Kristoffer Söderström – I can speak for myself. When I was a kid and started listening to music and being really interested, I started off with Michael Jackson. That was the coolest of the coolest and the best for me. Guns N’ Roses was awesome. I believe those were really idols for me. Then I went over to the Grunge scene and Metallica.

I’ve always loved Rock, but different bands and genres within Rock. Grunge was a huge thing for me as well. Metal and Grunge are the main influences for me as a drummer.

Cryptic Rock – All great eras of music. Grunge and ‘80s Metal genres are vastly different, but equally good.

Kristoffer Söderström – They are. Exactly. People either like Grunge or Hair Metal bands, but I like both. I’m a drummer that actually likes Lars Ulrich a lot. I think his drumming is exactly where it should be. He has been an influence for me. Less is more.

Cryptic Rock – That is a good point. Backtracking a little, we spoke about how melancholic music can be therapeutic. A large portion of Heavy Metal and Hard Rock that comes out of the Scandinavian region is a darker form of music than, let us say, the rest of the world, or at least North America. Why do you think that is?

Kristoffer Söderström – I get asked that a lot, and it’s hard to answer that. All I can believe is that it comes from the darkness; the winter time is dark. In December, where I live, we have three hours of daylight. Then in the summer, it switches over to the opposite, where it’s never dark. The sun doesn’t set in the summer. The sun gives you different emotions, and they twist quite a lot. Yes, it’s cold. Yes, we have great summers as well. So, maybe it comes from the weather somehow.

I know we’re good at music up here, and that’s also something that people ask a lot – why are there so many good songwriters from Sweden and Norway? I believe that has to do with something when we grew up. When we were kids, everybody, mandatory, was allowed to try an instrument at school.

Yeah, and really learn an instrument and spend half an hour a week getting schooled by teachers and learning an instrument for free. Everybody was supposed to try it at least. You didn’t have to, but you almost had to try it at least. I think lots of it comes from there.

takida the agony flame album
tAKiDA – The Agony Flame / Napalm Records (2024)

Cryptic Rock – Right. Those are very important things. Not sure about Sweden, but in North America, they have really trimmed back on music education for kids in the school, and it is unfortunate. Learning an instrument is important; even if you are not going to follow through with it. Music even enhances other studies.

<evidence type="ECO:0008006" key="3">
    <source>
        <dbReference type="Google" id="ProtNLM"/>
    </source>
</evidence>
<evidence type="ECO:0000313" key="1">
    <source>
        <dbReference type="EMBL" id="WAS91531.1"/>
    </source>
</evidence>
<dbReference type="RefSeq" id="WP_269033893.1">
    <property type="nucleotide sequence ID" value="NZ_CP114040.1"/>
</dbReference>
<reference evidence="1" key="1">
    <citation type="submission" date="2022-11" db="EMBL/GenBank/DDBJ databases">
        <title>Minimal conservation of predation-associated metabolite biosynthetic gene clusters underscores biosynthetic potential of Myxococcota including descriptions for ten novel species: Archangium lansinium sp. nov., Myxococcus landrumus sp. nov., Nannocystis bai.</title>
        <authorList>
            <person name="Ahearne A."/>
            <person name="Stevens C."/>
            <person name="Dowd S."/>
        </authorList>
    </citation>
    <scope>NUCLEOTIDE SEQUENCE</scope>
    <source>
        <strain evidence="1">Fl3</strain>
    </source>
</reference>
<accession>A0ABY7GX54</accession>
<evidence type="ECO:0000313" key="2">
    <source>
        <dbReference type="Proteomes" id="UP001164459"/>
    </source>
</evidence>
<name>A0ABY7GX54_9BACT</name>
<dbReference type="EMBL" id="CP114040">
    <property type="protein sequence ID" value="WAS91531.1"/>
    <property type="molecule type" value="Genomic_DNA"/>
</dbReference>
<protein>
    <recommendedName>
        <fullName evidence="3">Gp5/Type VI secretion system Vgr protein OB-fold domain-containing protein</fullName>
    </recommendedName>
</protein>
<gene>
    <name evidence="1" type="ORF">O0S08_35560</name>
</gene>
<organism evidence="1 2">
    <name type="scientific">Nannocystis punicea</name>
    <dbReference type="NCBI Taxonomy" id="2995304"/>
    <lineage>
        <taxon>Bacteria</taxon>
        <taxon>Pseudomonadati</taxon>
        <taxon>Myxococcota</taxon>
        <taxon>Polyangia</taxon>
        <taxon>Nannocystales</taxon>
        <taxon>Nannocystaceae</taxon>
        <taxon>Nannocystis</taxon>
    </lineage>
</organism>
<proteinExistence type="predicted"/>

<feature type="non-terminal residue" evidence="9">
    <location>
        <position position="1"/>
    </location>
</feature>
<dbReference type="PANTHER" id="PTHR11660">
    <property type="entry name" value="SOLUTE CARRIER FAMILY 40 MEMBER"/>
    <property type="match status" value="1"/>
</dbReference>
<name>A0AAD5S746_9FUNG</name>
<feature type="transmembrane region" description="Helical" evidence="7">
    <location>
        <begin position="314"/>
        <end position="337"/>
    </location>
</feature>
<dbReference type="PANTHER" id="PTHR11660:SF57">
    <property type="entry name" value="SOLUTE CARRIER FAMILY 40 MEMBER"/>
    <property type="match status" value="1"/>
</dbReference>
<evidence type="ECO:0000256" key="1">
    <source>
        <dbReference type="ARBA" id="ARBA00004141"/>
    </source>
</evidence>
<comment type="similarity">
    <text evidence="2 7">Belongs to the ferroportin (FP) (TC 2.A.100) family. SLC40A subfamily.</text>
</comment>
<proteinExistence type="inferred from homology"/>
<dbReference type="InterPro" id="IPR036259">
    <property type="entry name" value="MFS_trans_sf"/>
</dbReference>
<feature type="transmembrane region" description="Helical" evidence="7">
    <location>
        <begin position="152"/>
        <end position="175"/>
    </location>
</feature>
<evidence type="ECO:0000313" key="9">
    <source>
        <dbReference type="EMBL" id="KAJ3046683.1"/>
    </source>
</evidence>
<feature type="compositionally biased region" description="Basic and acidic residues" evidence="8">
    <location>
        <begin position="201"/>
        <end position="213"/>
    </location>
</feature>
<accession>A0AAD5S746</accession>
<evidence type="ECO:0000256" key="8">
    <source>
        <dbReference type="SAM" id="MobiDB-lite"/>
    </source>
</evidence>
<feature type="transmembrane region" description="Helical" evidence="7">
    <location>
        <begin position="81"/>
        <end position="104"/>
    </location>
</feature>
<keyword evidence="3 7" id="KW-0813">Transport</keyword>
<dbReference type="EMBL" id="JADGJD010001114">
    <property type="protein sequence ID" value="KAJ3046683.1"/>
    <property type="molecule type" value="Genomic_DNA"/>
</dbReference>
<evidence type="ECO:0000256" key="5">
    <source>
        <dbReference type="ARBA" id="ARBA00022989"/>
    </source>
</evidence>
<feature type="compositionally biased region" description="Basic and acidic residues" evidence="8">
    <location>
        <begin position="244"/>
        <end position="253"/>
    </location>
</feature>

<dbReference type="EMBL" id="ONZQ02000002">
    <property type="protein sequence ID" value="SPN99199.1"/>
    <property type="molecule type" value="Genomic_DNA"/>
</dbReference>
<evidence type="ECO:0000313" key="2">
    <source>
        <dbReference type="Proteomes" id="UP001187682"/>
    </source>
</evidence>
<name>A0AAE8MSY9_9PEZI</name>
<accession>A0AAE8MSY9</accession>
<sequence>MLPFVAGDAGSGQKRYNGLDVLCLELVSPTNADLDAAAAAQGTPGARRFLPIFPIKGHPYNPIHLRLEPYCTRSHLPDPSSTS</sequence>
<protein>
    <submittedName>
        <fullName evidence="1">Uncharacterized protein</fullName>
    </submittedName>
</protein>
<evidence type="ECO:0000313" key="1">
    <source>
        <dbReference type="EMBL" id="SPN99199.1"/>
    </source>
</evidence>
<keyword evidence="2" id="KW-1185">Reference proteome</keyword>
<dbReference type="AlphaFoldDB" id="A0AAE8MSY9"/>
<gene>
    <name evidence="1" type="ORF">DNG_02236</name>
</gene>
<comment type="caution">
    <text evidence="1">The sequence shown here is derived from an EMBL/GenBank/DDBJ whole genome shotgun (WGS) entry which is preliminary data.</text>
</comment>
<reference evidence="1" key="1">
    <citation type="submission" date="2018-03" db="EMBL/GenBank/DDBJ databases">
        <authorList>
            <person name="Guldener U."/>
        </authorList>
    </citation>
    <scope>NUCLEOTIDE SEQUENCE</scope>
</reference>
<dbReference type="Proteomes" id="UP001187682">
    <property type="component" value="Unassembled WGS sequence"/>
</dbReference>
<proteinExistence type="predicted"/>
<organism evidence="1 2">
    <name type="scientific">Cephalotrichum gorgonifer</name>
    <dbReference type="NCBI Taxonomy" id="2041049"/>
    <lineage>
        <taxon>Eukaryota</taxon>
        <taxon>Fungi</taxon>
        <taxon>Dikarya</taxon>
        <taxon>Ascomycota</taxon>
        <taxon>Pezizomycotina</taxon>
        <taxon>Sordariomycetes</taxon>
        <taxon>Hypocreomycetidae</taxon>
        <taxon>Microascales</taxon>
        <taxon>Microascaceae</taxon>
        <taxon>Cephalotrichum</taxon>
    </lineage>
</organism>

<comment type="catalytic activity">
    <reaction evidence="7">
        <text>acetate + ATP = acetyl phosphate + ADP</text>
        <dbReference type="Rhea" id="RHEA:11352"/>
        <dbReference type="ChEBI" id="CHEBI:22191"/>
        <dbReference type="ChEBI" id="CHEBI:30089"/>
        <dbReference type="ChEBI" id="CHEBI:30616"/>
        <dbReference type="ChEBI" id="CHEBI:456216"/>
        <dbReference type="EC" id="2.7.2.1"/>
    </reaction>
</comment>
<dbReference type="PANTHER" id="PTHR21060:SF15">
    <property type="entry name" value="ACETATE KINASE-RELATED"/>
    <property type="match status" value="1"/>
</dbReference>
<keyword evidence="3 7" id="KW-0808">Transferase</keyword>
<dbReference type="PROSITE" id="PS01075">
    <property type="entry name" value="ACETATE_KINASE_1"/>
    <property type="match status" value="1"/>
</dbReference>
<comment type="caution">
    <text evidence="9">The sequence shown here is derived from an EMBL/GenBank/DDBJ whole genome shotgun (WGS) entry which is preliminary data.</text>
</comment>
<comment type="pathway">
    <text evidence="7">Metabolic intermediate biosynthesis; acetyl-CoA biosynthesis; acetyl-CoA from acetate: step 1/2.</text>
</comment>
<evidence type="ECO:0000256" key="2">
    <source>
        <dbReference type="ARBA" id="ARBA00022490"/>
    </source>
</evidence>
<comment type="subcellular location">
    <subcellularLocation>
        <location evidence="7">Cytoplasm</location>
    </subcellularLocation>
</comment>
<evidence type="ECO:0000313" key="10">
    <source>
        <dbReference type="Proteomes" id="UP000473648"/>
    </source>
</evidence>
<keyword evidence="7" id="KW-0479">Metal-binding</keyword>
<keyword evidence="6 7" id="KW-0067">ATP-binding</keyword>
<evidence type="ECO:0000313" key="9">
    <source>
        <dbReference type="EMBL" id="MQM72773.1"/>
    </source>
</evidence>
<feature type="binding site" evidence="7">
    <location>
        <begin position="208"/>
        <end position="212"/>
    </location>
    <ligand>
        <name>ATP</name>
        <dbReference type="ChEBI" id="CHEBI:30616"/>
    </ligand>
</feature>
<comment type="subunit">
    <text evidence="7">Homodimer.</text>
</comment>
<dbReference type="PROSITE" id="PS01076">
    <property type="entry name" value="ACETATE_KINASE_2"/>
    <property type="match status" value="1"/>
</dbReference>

Kristoffer Söderström – Yeah. It’s the same here. I’m sorry to say, but they cut down on music lessons and all of what we had when we grew up, they’re cutting down. That’s sad, I think. We had so much help with building your own rehearsal space. It was in the culture. It’s not the same; kids don’t do it anymore at the same rate as we did. You don’t have that many bands as before.

Cryptic Rock – So, this is something that is not just singular to North America. It is something that is all over it seems. That is kind of depressing when you think about it.

Kristoffer Söderström – It is. They don’t understand the value of what music does to people.

Cryptic Rock – Hopefully we’ll see some changes there. You mentioned some of your influences. Out of curiosity are there any particular Swedish artists that hold a special place in your heart?

Kristoffer Söderström – Yeah, sure. There’s a lot of bands that sing in Swedish that you probably don’t know of. There is a band called Kent and I’ve listened to them a lot for a couple of years. Of course, Roxette and ABBA. They are brilliant.

Cryptic Rock – Those are all great acts. What about Europe?

Kristoffer Söderström – Yes. We toured with them ten years ago and that was fun. Europe is a great band. There are quite a lot of Swedish singing acts that mean something to me. Lars Winnerbäck is a guy I’ve been listening to a lot as well. He’s more of a singer-songwriter, but in Swedish.

tAKiDA 2024 Tour Dates:
Boxroom Tour:
14/2 Lokomotivet, Eskilstuna
15/2 Cirkus, Stockholm
16/2 UKK, Uppsala
17/2 Heymakers, Falun
21/2 Växjö Konserthus, Växjö
22/2 Konserthuset, Jönköping
23/2 Halmstad Teater, Halmstad
24/2 Konserthuset, Helsingborg
28/2 Kulturens Hus, Luleå
29/2 Sara Kulturhus, Skellefteå
1/3 Konserthuset, Gävle
2/3 Tonhallen, Sundsvall
7/3 Idun, Umeå
8/3 Konserthuset, Västerås
9/3 Mässhallen, Karlstad
10/3 Konserthuset, Göteborg
13/3 LKK Crusehallen, Linköping
14/3 Apollon, Trollhättan
15/3 Åhaga, Borås
16/3 Conventum, Örebro
22/3 Malmö Live, Malmö
23/3 De Geer, Norrköping
Smoke & Mirrors Tour:
02/04 Stadthalle Offenbach
04/04 Capitol Hannover
05/04 Felsenkeller Leipzig
06/04 FILHarmonie Filderstadt
07/04 Konzertfabrik Z7 Pratteln (CH)
09/04 TonHalle München
10/04 Szene Wien Vienna (AT)
12/04 edel-optics.de Arena Hamburg
13/04 Palladium Köln
14/04 Columbiahalle Berlin
16/04 Garage Saarbrücken
17/04 Löwensaal Nürnberg
For more on tAKiDA: takidamusic.com | FacebookInstagram